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Stevenson's K.K. Smith held to worst rushing performance of season
November 3, 2012 - Mitch Rupert
By MITCH RUPERT
Maybe even more shocking than Lycoming holding the nation's 12th-leading rusher to nearly half his season average was the fact that defensive coordinator Steve Wiser and his defense had a goal of holding Stevenson's K.K. Smith to even fewer yards.
It's hard to imagine the defense doing a better job than what the Warriors did against Smith on Saturday at David Person Field. But it was still the goal.
"We're not shocked. We were kind of hoping to hold him to maybe less than that because coach Wiser and the defense set very ambitious goals," Lycoming head coach Mike Clark said. "But to hold that kid as their primary option, and as a kid with great speed and really good strength, to limit him to that is outstanding."
Smith had a 130-yard rushing average coming into Saturday's game and his standing as the MAC's leading rusher and only 1,000-yard rusher, was not founded on garbage-time carries. Smith is a compact, powerful, 5-foot-9, 199-pound running back with a deadly combination of speed, quickness, patience, vision and power.
He showed it all off yesterday, but never with a big play that he's come to get week in and week out for a one-win team against the best and worst teams in the MAC. His longest run of the day was a 14-yard carry in the fourth quarter. He also had runs of 7, 6, 8 and 9 yards. Those five carries accounted for 44 of his rushing yards. His other 19 carries gained just 22 total yards.
"I think right away off the bat we were thinking this kid is someone we can take down with a guy or two and maybe we can get another guy in there to strip the ball," said linebacker Jamie Reitzi, who filled in for an injured Kabongo Bukasa. "But give the guy credit because he is shifty. He makes people miss and he's a good player."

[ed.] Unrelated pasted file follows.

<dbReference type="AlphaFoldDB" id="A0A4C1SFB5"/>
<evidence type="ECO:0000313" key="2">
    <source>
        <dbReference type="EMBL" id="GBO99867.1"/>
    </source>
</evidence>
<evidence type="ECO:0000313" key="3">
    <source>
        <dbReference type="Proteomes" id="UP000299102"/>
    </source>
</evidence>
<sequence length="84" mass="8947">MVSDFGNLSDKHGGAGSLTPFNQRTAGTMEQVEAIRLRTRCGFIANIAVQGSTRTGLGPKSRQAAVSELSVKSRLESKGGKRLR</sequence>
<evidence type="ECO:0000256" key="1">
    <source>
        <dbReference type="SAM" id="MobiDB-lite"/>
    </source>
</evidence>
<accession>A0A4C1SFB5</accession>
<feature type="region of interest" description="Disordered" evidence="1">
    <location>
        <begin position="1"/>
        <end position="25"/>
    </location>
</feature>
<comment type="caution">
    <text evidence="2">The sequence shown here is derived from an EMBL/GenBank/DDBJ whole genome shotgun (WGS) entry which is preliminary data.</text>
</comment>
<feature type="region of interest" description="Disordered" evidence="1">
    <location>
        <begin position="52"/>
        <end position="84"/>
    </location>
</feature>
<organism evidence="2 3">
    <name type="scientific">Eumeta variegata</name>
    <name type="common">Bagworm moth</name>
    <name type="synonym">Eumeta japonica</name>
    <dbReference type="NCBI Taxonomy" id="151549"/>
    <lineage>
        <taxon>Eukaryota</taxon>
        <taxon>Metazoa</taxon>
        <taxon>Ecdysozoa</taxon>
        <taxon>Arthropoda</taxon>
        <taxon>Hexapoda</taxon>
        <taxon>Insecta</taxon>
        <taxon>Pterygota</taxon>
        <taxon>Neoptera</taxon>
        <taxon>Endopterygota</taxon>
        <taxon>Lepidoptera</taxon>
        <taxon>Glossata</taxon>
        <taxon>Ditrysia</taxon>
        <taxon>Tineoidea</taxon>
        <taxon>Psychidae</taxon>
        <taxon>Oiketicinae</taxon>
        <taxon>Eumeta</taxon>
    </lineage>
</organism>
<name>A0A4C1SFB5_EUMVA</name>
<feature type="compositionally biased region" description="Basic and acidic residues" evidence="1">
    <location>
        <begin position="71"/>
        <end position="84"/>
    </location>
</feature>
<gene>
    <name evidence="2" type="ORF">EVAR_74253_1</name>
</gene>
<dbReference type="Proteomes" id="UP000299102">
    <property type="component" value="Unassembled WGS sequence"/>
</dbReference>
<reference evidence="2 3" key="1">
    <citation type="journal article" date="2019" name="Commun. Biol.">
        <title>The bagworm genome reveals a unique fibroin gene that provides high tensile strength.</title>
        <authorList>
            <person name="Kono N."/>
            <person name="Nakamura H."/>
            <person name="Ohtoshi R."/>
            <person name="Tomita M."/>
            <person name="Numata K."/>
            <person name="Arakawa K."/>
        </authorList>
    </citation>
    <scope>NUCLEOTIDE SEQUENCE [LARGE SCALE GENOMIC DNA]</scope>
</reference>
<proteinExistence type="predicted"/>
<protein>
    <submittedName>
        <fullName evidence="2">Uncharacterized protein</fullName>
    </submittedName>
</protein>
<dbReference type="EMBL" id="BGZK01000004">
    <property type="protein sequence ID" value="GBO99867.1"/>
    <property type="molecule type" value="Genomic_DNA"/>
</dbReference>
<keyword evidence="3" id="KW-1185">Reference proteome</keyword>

The Warriors bottled him up with a gang-tackling style that always had two or three defenders waiting should he slip out of a tackle. Defensive tackles Roger Jayne and Dwight Hentz blew up plays before they even began, playing in the Stevenson backfield and forcing Smith to make moves before he even reached the line of scrimmage.
A Mustangs offensive line which averages 6-foot-1, 280 pounds a man, couldn't handle a smaller and quicker Lycoming defensive line.
"Our defensive line is great. The whole defense starts through them," said Lycoming linebacker Kyle Sullivan who finished with eight tackles, including 1 1/2 for loss. "Once they get penetration through the offensive line, the offense goes nowhere. That's really what happened out there today."
Smith's 6 rushing yards were his second-worst in the first quarter this year. His 12 yards in the third quarter was tied for the fewest yards in the third quarter this year. His 33 rushing yards in the first half were his worst first-half performance this season.
Most of that defensive production came after middle linebacker Kabongo Bukasa was injured making a goal-line tackle on the second play of the second quarter. Bukasa, the league's fourth-leading tackler, has the speed, strength and athleticism Clark thought could be an equalizer to Smith's talents. But even after Bukasa left the game -- he did not return -- the Warriors defense never wavered.
Sullivan's eight tackles were a career-high, and Reitzi finished with four tackles.
"That's what this whole defense is about," Sullivan said. "The coaches always say it's not about he person, it's about the position. We have to do our responsibilities no matter who is in there."
Saturday, Lycoming handled those responsibilities to the tune of Smith's worst rushing day of the season.
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